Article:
Arrian was a military man himself, but also a Greek in Roman society. A narrative to reassure Greeks of their national greatness would have a lot of appeal when Greek dominance was in decline. He saw Alexander as a Greek hero in the classical tradition and framed his story as a very successful military campaign. He emphasized Alexander’s daring, ingenuity, and tendency to do things his enemies would never expect, such as crossing the Granicus even though the Persians had an apparently strong position on the opposite bank. (Romm, 37) He undoubtedly exaggerated Alexander’s successes in order to do this, including inflating the height of enemy troops as well as their numbers and giving a highly improbable 75:1 casualty ratio in the battle of the Hydaspes. (Romm, 122, 127, 130) He likely didn’t do this purposefully and merely repeated errors in his sources, but he did choose to believe the sources that depicted Alexander most favorably in this regard. His plot was driven by troop movements, battles and political difficulties in managing the loyalties of his troops and officers.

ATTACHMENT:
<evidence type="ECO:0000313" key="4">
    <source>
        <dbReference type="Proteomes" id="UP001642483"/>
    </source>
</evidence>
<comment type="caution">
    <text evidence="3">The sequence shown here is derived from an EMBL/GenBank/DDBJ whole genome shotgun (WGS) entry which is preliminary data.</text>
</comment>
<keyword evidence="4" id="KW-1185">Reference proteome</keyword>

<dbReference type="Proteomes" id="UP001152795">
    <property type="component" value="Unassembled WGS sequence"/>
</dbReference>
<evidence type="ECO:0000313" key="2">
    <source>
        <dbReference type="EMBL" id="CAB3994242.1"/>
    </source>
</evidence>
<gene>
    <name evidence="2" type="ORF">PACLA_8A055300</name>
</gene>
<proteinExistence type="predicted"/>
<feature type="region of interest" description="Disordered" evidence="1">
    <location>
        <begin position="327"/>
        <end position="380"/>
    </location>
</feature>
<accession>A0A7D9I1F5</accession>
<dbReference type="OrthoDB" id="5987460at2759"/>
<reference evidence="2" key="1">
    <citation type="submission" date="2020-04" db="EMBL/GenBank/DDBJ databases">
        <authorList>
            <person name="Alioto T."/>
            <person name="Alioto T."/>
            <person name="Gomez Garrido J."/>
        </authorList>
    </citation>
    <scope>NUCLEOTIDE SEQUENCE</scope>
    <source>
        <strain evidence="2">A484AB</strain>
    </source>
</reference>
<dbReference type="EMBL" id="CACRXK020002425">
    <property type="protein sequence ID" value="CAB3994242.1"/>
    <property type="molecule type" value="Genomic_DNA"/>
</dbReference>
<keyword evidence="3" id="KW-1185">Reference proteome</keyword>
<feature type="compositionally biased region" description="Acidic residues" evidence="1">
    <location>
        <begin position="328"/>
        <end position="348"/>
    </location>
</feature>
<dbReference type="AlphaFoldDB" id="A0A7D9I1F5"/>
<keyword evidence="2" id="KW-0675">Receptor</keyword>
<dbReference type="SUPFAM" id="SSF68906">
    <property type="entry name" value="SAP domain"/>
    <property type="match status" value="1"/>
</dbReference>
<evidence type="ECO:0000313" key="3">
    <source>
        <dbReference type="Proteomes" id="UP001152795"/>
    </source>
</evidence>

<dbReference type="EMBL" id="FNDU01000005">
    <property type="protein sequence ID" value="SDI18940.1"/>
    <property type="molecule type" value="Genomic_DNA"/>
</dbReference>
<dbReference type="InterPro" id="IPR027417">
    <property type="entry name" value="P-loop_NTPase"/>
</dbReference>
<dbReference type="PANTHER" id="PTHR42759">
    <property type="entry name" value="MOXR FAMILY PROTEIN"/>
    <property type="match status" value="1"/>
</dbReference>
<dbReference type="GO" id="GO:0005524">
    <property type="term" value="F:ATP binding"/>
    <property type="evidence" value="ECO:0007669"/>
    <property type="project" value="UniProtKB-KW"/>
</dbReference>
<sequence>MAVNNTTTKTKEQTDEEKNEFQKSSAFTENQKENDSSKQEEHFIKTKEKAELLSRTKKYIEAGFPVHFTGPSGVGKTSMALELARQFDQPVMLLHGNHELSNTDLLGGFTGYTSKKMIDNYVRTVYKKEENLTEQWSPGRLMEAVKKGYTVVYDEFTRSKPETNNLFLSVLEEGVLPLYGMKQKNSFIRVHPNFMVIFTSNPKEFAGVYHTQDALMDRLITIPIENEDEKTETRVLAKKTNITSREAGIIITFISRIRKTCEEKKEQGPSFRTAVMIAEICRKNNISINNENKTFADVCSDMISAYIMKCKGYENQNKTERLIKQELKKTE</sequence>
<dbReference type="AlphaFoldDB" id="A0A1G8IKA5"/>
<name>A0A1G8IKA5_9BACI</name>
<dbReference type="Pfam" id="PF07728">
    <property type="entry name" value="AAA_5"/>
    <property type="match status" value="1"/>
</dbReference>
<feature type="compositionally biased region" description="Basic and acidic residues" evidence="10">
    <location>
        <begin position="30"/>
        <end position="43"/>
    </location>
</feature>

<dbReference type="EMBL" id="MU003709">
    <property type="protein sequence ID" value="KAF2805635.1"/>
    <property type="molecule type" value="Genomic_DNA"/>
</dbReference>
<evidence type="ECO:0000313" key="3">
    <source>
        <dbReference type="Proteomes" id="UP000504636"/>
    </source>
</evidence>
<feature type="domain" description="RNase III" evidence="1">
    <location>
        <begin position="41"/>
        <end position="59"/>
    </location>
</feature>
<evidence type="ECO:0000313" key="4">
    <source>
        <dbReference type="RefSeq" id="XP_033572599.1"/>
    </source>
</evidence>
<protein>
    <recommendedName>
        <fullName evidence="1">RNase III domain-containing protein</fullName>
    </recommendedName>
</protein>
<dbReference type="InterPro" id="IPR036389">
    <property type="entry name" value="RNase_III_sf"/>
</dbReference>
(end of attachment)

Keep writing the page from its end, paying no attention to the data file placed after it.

On the other hand, Stone’s background was largely in making movies about the downfall of revered figures like presidents and rock stars and the intersection of their personal and public lives. He saw Alexander as akin to a figure like Richard Nixon or Jim Morrison. His Alexander was extraordinarily gifted and ahead of his time. His desire to unite the world through conquest is shown as a sort of multiculturalism, as compared to the provincialism of his contemporaries. (Stone, 19, most prominently) However, like the American heroes of Stone’s past work, he was ultimately undone by his own success as his paranoia and ego combined with his hot temper made him increasingly unstable. We see a progression from the Alexander at the battle of Granicus and its aftermath, where he made flimsy accusations against Darius, but had a personal relationship with his troops who all loved and admired him, to his questionable assassination of Parmenion because his son was a traitor (Stone, 3, 8, 24). Ptolemy defended this in voiceover, much as Hephaestion defended Alexander when he killed Cleitus in a drunken rage and Ptolemy said he was only doing what any general would do when he executed men who only wanted to go home for treason (Stone, 30-31, 35). The audience accepts each defense less and less. Alexander himself seemed to go increasingly mad in his attempts to justify his actions.